My memories of Thanksgiving are peppered with car trips literally over the river (either the Mississippi or Missouri, depending on which side of the family we were visiting) and through the woods to a grandmother’s house.

I close my eyes and can see through the VW van windows the trees rushing past, many still clinging to their golden and orange leaves, some already stark wintry silhouettes against a cloudy November sky.

My memories are of good smells and laughter, cheek pinches from elderly relatives we saw only once a year, too much pie and the dim roar of a parade or football game emanating from an ancient television.

My birthday fought with Thanksgiving for attention, and some years, they shared the day. Those were the special years, the years my mom would tell me the whole country was celebrating my birthday with a day off from work and school and a New York City parade to boot! I felt pretty special.

And then I grew up. And the grandmothers died, along with the other relatives we saw on Turkey Day. And it became not as much fun to mark each passing year, to realize I’m now the age my maternal grandmother was when John F. Kennedy was assassinated.

When November dawns each year, my heart feels heavy. I never wanted to feel this way, to struggle to celebrate the present because I can’t forget the past. I spend my working life now helping others leave their pasts behind so they can move forward, but I’m having a hard time doing that myself.

One thing my new career as a therapist has taught me is that I’m not alone is clinging to these idyllic visions of past holidays. Many folks wish for what they remember as the salad days, happier times when no one fought and the turkey was perfect and the whole scene looked like something out of a painting.

And for that, I’m blaming Norman Rockwell.

He’s an easy target. For one thing, I don’t know him personally. And for another, he’s dead.

But seriously – think about it. He painted scene after scene of an idealized America. His paintings showed the America we always wanted, and the one that stands out in my mind is that of the Thanksgiving holiday:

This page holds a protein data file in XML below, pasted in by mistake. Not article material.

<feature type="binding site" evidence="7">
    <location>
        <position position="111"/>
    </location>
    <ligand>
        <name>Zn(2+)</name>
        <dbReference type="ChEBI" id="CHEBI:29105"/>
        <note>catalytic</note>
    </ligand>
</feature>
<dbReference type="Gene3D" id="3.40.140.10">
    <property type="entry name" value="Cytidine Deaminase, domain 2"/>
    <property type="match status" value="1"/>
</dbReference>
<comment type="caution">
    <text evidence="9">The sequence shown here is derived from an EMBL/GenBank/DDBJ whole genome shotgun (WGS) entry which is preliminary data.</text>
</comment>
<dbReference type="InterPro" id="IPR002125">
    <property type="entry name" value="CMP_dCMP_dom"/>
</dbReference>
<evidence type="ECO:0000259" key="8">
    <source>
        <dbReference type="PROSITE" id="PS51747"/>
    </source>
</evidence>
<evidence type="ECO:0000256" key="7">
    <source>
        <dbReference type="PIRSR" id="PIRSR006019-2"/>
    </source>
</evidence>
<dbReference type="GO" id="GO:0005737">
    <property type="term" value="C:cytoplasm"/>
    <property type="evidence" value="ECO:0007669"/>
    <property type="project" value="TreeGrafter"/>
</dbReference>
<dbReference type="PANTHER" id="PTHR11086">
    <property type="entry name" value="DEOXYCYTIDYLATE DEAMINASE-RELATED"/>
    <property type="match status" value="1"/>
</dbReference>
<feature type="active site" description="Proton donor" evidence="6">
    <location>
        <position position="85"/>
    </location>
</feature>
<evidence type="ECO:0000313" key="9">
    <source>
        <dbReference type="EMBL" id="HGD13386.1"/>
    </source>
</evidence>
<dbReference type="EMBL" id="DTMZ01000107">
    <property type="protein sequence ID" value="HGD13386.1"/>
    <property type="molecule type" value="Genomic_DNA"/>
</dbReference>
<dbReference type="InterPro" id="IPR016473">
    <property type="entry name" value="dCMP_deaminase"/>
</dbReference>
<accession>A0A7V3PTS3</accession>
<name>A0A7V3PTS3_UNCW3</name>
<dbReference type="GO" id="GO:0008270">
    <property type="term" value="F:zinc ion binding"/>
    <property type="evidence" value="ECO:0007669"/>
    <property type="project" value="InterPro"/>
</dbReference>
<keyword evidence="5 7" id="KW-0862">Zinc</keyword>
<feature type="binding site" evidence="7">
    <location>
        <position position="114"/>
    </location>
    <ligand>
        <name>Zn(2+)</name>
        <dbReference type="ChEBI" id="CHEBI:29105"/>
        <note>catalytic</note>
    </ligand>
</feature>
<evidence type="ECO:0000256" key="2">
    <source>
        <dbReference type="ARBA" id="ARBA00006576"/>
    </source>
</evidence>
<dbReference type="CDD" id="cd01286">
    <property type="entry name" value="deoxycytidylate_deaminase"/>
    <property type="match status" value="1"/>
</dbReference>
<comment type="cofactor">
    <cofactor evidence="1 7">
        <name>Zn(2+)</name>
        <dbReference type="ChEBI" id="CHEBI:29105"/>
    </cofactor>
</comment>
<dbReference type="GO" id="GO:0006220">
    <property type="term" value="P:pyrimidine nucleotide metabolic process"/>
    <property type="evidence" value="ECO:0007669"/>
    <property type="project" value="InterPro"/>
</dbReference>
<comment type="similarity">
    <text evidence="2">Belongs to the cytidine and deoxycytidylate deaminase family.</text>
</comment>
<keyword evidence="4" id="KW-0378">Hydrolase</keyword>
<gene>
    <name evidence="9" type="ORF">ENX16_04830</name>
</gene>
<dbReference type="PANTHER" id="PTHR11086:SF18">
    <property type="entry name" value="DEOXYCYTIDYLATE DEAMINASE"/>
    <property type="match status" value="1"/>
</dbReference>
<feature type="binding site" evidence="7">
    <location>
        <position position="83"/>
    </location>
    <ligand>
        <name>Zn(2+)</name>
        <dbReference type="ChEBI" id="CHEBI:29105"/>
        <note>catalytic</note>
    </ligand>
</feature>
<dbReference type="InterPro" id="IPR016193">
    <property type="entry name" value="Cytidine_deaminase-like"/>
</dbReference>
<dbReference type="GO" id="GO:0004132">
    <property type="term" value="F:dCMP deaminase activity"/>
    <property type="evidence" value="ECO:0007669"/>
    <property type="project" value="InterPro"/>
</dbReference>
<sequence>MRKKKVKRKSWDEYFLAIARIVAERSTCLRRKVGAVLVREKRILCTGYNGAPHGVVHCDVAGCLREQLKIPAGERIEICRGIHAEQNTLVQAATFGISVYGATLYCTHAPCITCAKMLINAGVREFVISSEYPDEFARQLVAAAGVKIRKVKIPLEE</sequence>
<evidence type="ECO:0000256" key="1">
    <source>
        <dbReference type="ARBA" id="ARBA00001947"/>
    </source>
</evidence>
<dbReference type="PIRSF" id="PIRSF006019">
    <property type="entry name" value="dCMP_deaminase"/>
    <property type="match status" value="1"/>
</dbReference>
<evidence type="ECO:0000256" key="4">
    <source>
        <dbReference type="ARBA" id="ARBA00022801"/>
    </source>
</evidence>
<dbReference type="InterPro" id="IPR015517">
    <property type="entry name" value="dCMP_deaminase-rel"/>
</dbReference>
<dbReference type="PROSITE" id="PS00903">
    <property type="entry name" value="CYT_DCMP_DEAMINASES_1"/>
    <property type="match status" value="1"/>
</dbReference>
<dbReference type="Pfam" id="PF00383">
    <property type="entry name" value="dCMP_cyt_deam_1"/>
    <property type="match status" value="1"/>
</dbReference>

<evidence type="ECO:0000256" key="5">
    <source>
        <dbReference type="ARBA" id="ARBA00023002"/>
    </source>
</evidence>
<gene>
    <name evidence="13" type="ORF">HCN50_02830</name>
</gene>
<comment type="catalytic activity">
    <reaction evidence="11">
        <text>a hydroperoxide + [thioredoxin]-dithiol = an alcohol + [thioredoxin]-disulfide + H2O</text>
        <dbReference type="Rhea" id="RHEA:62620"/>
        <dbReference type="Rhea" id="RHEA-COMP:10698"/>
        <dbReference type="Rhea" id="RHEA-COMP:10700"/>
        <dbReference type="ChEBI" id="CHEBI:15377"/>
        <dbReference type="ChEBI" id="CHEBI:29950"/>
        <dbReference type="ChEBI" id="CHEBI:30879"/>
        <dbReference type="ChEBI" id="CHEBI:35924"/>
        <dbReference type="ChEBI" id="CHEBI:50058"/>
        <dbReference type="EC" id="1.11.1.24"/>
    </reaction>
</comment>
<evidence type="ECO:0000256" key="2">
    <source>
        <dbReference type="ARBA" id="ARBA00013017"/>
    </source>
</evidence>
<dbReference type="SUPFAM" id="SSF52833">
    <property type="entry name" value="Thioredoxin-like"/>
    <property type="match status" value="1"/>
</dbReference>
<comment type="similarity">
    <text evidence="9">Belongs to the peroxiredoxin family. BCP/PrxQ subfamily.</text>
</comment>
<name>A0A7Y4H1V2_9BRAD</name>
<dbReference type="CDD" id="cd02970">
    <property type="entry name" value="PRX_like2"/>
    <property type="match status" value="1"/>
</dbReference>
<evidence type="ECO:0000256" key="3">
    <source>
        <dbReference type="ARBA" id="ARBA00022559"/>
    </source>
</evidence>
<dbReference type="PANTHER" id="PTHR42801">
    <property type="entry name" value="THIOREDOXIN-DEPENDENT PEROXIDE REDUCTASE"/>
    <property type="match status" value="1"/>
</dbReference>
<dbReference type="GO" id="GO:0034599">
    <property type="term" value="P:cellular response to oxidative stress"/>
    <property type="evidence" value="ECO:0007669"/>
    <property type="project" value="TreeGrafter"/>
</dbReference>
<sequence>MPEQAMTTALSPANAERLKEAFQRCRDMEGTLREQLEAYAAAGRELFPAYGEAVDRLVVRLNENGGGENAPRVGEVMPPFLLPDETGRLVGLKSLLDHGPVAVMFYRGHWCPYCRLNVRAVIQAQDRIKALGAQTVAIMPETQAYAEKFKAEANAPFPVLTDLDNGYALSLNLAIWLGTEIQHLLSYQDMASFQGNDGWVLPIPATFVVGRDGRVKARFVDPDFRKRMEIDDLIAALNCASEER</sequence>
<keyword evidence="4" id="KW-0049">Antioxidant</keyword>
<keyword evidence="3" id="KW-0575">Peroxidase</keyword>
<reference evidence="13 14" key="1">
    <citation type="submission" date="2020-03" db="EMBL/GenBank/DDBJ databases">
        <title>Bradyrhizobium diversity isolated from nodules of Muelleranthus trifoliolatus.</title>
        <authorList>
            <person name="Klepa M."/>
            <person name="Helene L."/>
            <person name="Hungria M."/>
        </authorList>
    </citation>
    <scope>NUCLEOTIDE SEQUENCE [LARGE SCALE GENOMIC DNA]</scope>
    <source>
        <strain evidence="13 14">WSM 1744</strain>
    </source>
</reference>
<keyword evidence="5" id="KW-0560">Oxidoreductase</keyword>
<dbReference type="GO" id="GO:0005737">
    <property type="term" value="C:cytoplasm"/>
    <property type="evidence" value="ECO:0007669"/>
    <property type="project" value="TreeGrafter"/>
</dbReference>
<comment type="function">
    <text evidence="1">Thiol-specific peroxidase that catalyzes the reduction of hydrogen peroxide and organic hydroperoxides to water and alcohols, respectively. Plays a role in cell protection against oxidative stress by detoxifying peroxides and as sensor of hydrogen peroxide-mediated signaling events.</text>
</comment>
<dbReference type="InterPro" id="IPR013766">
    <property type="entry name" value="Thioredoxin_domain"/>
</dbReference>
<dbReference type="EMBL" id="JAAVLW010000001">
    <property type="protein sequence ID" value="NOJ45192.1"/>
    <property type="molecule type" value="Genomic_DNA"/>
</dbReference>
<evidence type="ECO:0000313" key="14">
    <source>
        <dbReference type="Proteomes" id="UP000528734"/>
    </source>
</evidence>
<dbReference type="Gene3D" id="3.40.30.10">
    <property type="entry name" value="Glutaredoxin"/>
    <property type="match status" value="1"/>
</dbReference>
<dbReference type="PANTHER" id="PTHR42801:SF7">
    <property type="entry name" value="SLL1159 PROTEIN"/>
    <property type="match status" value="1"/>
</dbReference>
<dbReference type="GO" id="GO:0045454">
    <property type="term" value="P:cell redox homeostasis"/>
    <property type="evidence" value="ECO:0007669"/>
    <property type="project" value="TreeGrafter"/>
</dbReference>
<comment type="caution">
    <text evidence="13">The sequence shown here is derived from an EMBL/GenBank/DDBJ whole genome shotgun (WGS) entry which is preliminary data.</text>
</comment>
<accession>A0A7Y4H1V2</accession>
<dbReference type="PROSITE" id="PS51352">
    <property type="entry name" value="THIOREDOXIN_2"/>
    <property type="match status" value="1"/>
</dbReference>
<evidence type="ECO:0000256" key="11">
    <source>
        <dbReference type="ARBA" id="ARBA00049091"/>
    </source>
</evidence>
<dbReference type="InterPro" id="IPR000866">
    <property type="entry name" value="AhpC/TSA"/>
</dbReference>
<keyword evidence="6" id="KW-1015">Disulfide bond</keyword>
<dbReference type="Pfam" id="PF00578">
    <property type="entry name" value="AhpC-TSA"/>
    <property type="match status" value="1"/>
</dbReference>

Image

This is what I think of when I remember my childhood holidays.

Yet a few weeks back, I heard an interesting story on NPR about Norman Rockwell, best known for his idyllic images of America that graced so many covers of the Saturday Evening Post.

Rockwell grew famous painting life in Stockbridge, Mass., which became a stand-in for Anytown, USA. The neighborly police officer. The schoolteacher. The kindly doctor. The postman.

Rockwell lived with his family in this quintessential New England town – that fact is well known. But what isn’t so well known is that he moved his family there so his wife, an alcoholic who also suffered from depression, could receive treatment at the Austen Riggs Institute, a psychiatric facility.

And Rockwell became an Austen Riggs client, too, seeking treatment from the renowned psychoanalyst Erik Erikson, whose Theory of Psychosocial Development became a cornerstone of the study of human behavior.

In the NPR story, author Deborah Solomon explains what Rockwell was doing when painted his famous depictions of American life: “”I think he painted a view of America as a caring, concerned place,” Solomon told NPR report Robert Siegel. “He certainly was not painting his own reality, but he was painting, I think, his longing.”

His longing is everyone’s longing, though. Don’t we all want to only remember the good times or think of life as it should be, not how it sometimes is?

This year, our immediate family had to change our Thanksgiving plans. For the past several years, we’ve had the main meal with my husband’s side of the family, then driven to my parents’ farm for the rest of the weekend.

But a variety of events conspired against us this year, and we aren’t going to the farm. Which was OK with my husband and me, since we could use the extra time at home to catch up. But our elder son expressed deep disappointment.

“Honey,” I said, trying to comfort him, “sometimes it’s crazy there. And it’ll be cold, and we’d all be stuck inside. Remember how you and your cousins sometimes fight?”
Nope, he said. He didn’t remember that at all. He just remembered the good times.

Which made me realize that’s what I’m doing, too. If I try really hard, I can remember the Thanksgivings past when we had some family debacle in the middle of dinner, or the time a distant uncle showed up drunk, or the year my mom dropped the turkey on the floor (much to my dad’s delight, since he can’t stand poultry anyway.)

Maybe Norman Rockwell had the right idea. Just long for the good times and try to forget the bad ones.

Think I’ll try that next year.

Voices from the past, loud and clear

I’ve been feeling my age lately.

I know, I know. I’ve written about this before. Same story, different issue.

But this time, I’m walking around on a cranky knee, watching my 16-year-old son make mature decisions regarding his future, marveling at my 15-year-old daughter fixing a meal for her younger brother, beaming as my 10-year-old readies himself for his part in the chorus of a high school musical.